WARSAW: Warsaw and Kyiv announced today they had agreed to speed up the transit of Ukrainian cereal exports through Poland to third countries, a first step in resolving their “grain war”.
The three-nation agreement between Poland, Ukraine and Lithuania means that Ukrainian grain exports – destined for markets in Africa and the Middle East in particular – will be taken directly through Poland instead of first being checked at the Poland-Ukraine border.
“From tomorrow, grains that transit (to world markets) via Lithuania will undergo checks at a Lithuanian port and not at the Poland-Ukraine border,” Polish agriculture minister Robert Telus told journalists.
“Within the next two days, veterinary, sanitary, and phytosanitary controls at the Ukrainian-Polish border will be transferred to the port of Klaipeda (Lithuania) for all agricultural cargo destined for this port. This will expedite transit through Poland,” a statement published on the website of the Ukrainian ministry of agriculture reads.
After Russia’s invasion prevented Ukraine using its traditional Black Sea routes to export grain to world markets, the crops were sent by land through the European Union.
But because of logistical issues, grain began piling up in EU states neighbouring Ukraine and driving down local prices.
Brussels allowed several countries to impose a temporary embargo on Ukrainian grains.
But when it ended those restrictions, Poland, Hungary and Slovakia extended the ban, causing a diplomatic spat between Kyiv and its allies.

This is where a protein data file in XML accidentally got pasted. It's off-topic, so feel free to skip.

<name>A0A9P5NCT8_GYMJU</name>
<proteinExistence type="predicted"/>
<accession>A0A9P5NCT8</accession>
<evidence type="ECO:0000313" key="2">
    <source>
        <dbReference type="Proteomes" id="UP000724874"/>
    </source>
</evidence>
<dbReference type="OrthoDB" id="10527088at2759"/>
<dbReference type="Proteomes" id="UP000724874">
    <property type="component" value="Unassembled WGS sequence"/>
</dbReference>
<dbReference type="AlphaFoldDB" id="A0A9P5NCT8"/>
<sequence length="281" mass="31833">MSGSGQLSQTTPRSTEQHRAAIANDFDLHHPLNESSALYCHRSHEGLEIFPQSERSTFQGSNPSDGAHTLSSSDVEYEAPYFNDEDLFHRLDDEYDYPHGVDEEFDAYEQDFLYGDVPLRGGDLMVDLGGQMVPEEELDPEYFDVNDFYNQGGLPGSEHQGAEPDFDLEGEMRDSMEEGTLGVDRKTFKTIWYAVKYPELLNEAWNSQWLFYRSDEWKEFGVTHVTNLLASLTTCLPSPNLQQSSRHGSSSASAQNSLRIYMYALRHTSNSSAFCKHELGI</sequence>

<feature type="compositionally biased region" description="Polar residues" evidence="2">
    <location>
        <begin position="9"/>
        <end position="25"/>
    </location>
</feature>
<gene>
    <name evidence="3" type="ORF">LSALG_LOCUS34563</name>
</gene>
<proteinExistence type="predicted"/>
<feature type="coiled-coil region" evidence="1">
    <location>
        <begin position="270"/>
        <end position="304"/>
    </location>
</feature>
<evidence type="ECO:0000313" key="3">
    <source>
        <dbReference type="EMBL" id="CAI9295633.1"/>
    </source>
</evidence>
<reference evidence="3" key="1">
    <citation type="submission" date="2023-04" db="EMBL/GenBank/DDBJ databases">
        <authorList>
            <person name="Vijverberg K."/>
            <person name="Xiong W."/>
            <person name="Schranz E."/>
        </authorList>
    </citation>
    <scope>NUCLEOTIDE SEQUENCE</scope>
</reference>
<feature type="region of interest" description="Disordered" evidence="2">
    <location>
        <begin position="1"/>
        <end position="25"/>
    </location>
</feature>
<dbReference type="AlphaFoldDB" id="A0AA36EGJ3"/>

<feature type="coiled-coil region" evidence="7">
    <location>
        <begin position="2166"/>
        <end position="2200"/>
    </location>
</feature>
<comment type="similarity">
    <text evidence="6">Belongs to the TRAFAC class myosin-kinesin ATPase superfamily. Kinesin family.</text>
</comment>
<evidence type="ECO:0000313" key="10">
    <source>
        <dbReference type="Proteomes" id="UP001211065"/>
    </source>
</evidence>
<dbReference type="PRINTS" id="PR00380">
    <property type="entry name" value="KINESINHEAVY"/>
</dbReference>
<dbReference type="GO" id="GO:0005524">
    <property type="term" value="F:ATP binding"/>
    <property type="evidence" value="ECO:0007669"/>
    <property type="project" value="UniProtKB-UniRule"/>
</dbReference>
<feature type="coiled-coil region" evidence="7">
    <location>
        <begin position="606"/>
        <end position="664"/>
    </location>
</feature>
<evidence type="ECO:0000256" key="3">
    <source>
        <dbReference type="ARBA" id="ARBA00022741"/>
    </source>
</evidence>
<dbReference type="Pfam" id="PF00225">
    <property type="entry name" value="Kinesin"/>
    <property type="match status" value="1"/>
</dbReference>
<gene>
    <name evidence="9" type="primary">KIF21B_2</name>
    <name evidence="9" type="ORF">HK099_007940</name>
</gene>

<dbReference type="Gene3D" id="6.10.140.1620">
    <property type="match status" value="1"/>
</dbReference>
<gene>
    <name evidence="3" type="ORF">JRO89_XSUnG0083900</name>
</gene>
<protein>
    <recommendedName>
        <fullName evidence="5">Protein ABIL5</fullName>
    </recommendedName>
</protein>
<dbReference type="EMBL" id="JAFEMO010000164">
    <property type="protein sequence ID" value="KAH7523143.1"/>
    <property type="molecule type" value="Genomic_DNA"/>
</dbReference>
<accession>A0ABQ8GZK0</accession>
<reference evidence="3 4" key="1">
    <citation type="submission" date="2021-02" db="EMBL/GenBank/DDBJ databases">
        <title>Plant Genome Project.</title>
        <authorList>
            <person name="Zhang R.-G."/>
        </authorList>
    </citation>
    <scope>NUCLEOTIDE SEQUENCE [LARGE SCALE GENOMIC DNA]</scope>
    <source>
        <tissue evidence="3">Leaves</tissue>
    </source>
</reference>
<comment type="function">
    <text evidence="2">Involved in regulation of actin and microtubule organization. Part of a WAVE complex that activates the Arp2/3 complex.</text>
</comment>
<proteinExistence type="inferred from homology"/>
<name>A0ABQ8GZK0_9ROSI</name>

Poland-Ukraine ‘grain war’ escalates dangerously
Polish prime minister Mateusz Morawiecki has decided to stop supplying Ukraine with weapons in its war against Russia in reaction to escalating tensions between the two countries over grain imports.
Without mentioning Poland by name, Zelensky said that “some in Europe play out solidarity in political theatre”, while actually setting the stage “for the Moscow actor”.
The conflict escalated further after the Polish PM stated that Warsaw would stop providing Kyiv with weapons as a response.
The conflict looks absurd, because Poland has been in the forefront of countries helping Ukraine against the Russian aggressor.
Commentators said that the reasons behind the conflict may be the upcoming Oct 15 general elections in Poland.
The ruling PiS party is suspected of making moves to please a conservative segment of the electorate which opposes aid to Ukraine.